A former Tarleton State University student who became the most lethal sniper in U.S. military history is now urging Americans in a New York Times bestseller to show “random acts of kindness“ for U.S. troops.
Chris Kyle, who studied ranch and range management at Tarleton in the early 1990s, also said he’d rather be known for the lives his marksmanship saved rather than his “kills.”
“Honestly, I really don’t care about it,” said Kyle, whose book, American Sniper, is at the top of The New York Times’ hardcover, non-fiction bestseller’s list. “I mean, I would love it if I could have a tally and be known for the number of people I saved for having to do all of that.
“I don’t really care about the records and the medals,” Kyle continued. “I was out there because I loved my job and loved the guys with me, and I just wanted everyone to come home.”
Kyle served as a Navy SEAL from 1999 to 2009. He was deployed four times in Iraq and fought in Ramadi, Fallujah and Sadr City. Kyle learned halfway through his deployment in 2006 that he had broken the record for the most confirmed kills in U.S. military history. The record was 109. Kyle had 160.
An interviewer for Time Magazine once asked Kyle if he was “bloodthirsty.”
“I signed up to go to war to protect my country,” he said. “As far as bloodthirsty, would you rather the Marines and soldiers die or that we kill the enemy?”
In his book, Kyle writes that his only “regrets are about the people (he) couldn’t save – Marines, soldiers, (his) buddies.”
American Sniper is written by Kyle and his wife, Taya, and with help from Scott McEwen and Jim DeFelice.
“This isn’t about my story and my experiences,” he explained. “I am just trying to raise awareness so people look and see what (the soldiers) have to go through, what the families have to go through, and that way when you see the little ticker tape at the bottom of the TV screen that says ‘somebody else died today in Afghanistan.’ You stop and think, ‘Wow that could’ve been my neighbor.’ You start putting faces to these guys and show them respect.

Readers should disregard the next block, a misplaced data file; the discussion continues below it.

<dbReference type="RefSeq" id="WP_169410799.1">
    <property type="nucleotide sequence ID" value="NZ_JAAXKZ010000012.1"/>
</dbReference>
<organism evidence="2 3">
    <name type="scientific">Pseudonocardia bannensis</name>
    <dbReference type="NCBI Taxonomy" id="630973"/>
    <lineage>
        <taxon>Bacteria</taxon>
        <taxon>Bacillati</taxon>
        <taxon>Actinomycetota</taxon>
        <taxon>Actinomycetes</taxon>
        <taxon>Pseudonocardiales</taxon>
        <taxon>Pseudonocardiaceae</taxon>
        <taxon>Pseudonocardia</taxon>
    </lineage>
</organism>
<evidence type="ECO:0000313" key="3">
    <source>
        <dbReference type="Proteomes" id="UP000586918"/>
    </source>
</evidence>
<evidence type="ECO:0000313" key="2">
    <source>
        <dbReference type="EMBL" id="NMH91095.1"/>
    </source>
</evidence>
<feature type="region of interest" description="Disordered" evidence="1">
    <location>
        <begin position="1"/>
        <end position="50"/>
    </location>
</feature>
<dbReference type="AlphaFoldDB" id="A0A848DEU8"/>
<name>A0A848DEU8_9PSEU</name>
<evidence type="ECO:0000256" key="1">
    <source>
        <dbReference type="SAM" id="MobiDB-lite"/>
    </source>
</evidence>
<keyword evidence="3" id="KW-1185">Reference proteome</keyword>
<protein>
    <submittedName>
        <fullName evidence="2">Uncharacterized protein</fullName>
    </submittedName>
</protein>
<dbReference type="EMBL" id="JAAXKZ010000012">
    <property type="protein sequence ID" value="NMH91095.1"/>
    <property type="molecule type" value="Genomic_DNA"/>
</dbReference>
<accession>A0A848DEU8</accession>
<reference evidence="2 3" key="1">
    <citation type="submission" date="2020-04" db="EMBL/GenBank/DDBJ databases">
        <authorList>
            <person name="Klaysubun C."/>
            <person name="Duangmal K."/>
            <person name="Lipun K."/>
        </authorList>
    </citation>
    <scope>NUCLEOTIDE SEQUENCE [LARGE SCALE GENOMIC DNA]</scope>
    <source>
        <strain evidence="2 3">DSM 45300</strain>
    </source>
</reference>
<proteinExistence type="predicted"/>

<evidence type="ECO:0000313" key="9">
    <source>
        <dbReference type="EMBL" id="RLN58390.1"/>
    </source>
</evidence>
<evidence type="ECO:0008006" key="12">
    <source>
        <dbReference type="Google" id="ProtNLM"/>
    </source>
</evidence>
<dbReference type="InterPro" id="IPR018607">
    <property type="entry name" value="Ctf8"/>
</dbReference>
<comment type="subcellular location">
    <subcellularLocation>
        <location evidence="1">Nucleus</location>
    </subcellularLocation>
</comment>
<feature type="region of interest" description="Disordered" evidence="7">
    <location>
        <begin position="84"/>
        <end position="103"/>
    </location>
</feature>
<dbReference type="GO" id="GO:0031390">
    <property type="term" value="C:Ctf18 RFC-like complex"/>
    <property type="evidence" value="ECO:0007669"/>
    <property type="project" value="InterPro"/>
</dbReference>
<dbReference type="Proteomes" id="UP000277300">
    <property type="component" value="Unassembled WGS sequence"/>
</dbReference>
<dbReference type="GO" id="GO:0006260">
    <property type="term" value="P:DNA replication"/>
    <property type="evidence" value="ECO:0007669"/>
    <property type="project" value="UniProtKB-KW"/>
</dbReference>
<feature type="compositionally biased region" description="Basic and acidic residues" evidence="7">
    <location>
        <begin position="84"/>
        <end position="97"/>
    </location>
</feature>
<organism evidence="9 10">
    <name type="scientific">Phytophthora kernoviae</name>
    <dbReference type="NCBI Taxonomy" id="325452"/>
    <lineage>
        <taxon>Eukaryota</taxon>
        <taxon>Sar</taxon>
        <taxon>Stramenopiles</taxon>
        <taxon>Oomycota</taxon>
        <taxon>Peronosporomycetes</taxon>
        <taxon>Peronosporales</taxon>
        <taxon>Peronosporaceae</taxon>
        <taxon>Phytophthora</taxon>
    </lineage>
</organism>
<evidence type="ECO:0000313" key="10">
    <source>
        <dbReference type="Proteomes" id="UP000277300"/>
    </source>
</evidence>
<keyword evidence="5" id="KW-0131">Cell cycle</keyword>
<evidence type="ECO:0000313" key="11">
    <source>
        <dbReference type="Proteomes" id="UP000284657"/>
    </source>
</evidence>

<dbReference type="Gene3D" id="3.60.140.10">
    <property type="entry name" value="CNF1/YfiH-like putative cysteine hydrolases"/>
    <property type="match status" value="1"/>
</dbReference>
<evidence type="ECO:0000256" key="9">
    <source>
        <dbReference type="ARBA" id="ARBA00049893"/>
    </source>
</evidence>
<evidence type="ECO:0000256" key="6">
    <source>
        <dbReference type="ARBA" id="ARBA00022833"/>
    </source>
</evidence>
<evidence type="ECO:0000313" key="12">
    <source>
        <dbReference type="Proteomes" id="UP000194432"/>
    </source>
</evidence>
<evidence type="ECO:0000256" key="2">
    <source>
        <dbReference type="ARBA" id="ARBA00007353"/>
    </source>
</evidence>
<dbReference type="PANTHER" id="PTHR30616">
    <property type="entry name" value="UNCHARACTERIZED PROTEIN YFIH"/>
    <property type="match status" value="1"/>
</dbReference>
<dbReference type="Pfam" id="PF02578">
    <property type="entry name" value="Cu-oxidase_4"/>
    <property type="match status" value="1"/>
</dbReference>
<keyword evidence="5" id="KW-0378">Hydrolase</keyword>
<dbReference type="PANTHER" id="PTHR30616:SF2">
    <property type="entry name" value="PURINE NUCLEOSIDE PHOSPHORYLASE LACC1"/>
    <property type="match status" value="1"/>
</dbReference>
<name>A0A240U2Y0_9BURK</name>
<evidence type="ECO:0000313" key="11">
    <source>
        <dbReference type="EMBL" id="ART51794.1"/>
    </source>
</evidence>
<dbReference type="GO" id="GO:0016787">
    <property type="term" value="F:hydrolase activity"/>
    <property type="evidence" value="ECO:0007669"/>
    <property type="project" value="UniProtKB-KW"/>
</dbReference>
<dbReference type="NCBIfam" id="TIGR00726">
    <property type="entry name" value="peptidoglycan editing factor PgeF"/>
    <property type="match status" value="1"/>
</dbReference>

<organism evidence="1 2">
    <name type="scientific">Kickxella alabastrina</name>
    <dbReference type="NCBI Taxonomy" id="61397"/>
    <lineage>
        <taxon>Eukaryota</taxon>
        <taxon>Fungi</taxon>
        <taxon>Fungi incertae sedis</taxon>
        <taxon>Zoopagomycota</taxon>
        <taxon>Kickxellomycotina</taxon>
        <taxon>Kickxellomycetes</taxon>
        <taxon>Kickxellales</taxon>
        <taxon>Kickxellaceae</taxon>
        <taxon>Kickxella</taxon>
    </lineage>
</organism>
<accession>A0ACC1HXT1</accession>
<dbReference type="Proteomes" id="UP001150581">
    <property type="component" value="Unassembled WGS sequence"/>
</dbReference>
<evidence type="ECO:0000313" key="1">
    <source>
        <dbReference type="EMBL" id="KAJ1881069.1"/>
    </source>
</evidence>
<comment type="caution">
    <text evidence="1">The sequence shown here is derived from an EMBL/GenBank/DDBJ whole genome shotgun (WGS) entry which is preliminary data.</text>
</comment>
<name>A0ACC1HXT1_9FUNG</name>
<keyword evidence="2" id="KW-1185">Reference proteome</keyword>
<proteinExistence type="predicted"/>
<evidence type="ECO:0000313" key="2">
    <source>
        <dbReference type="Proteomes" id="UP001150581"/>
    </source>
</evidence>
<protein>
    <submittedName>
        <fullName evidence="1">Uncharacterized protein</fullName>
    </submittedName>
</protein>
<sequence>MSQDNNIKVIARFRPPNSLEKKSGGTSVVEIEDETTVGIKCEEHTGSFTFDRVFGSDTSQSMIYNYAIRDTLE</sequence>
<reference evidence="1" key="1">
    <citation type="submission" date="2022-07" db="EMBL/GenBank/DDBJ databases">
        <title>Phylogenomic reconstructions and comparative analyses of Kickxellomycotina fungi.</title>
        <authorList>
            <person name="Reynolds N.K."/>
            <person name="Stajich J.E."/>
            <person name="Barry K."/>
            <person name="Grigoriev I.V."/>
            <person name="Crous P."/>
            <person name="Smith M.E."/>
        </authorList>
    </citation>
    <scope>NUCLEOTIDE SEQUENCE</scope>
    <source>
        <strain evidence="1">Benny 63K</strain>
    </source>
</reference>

“People are definitely doing a great job by saying ‘thank you,'” he said. “But I want people to go one step further and show thanks (with) random acts of kindness, like mowing their yards, babysitting, cooking a meal for them, or things that don’t even cost anything. Just a little bit of your time to show them thank you.”
Kyle takes his readers on a tour of his combat experiences, some of which, he acknowledges, may be hard for Americans to accept.
“Most Americans can’t take the reality of war, and the reports they sent back didn’t help us at all,” Kyle wrote.
Kyle said he enlisted his wife to help write the book in the hopes of telling a broader story than his own.
“I knew that if I just put (a book) out about a combat vet, that it’s only going to get a portion of the viewership, but if I throw in the wife and the family, then that’s going to get across a broader view. If I can get the broadest spectrum of people that I can then that’s what I want, because I want people to stop and think about it. You know, it’s not just the guy down there that’s going to war, but it’s the families that are at war too.”
For example, in one entry, Taya wrote about the difficulties that the deployments put on their marriage and how it affected their relationship with each other.
“You miss them so much when they deploy, and you want them to be home, but then when they are, things aren’t perfect,” she wrote. “And you feel as if they should be. Depending on the deployment and what I’d been through, I also had emotions ranging from sadness to anxiety to anger…There was a distance between us that neither one of us could really fix, or even talk about.”
Kyle now is the president of his own company, Craft International in Dallas, that provides sniper training for active duty military and law enforcement personnel, teaches them about tactics during battle and also gives civilians training on weapon awareness.
Kyle said he’ll never forget fellow soldiers who died by his side.
“I lost some very close buddies, and it definitely affected me and it is something that will be with me for the rest of my life,” he said. “Not just the buddies, but the guys I fought alongside. You know, the Marines and soldiers that I saw die or held in my arms while they died. It’s something that you’ll never forget, and it’ll always be with me.”
He counts himself lucky to have survived.
“When people ask me how the war changed me, I tell them that the biggest thing has to do with my perspective,” Kyle wrote in his book. “You know all the everyday things that stress you here? I don’t give a sh-- about them. There are bigger and worse things that could happen than to have this tiny little problem wreck your life, or even your day. I’ve seen them. More, I’ve lived them.”
The Texan News Service is a product of Tarleton’s journalism and broadcasting program. You can follow it at www.tarleton.edu/texannews.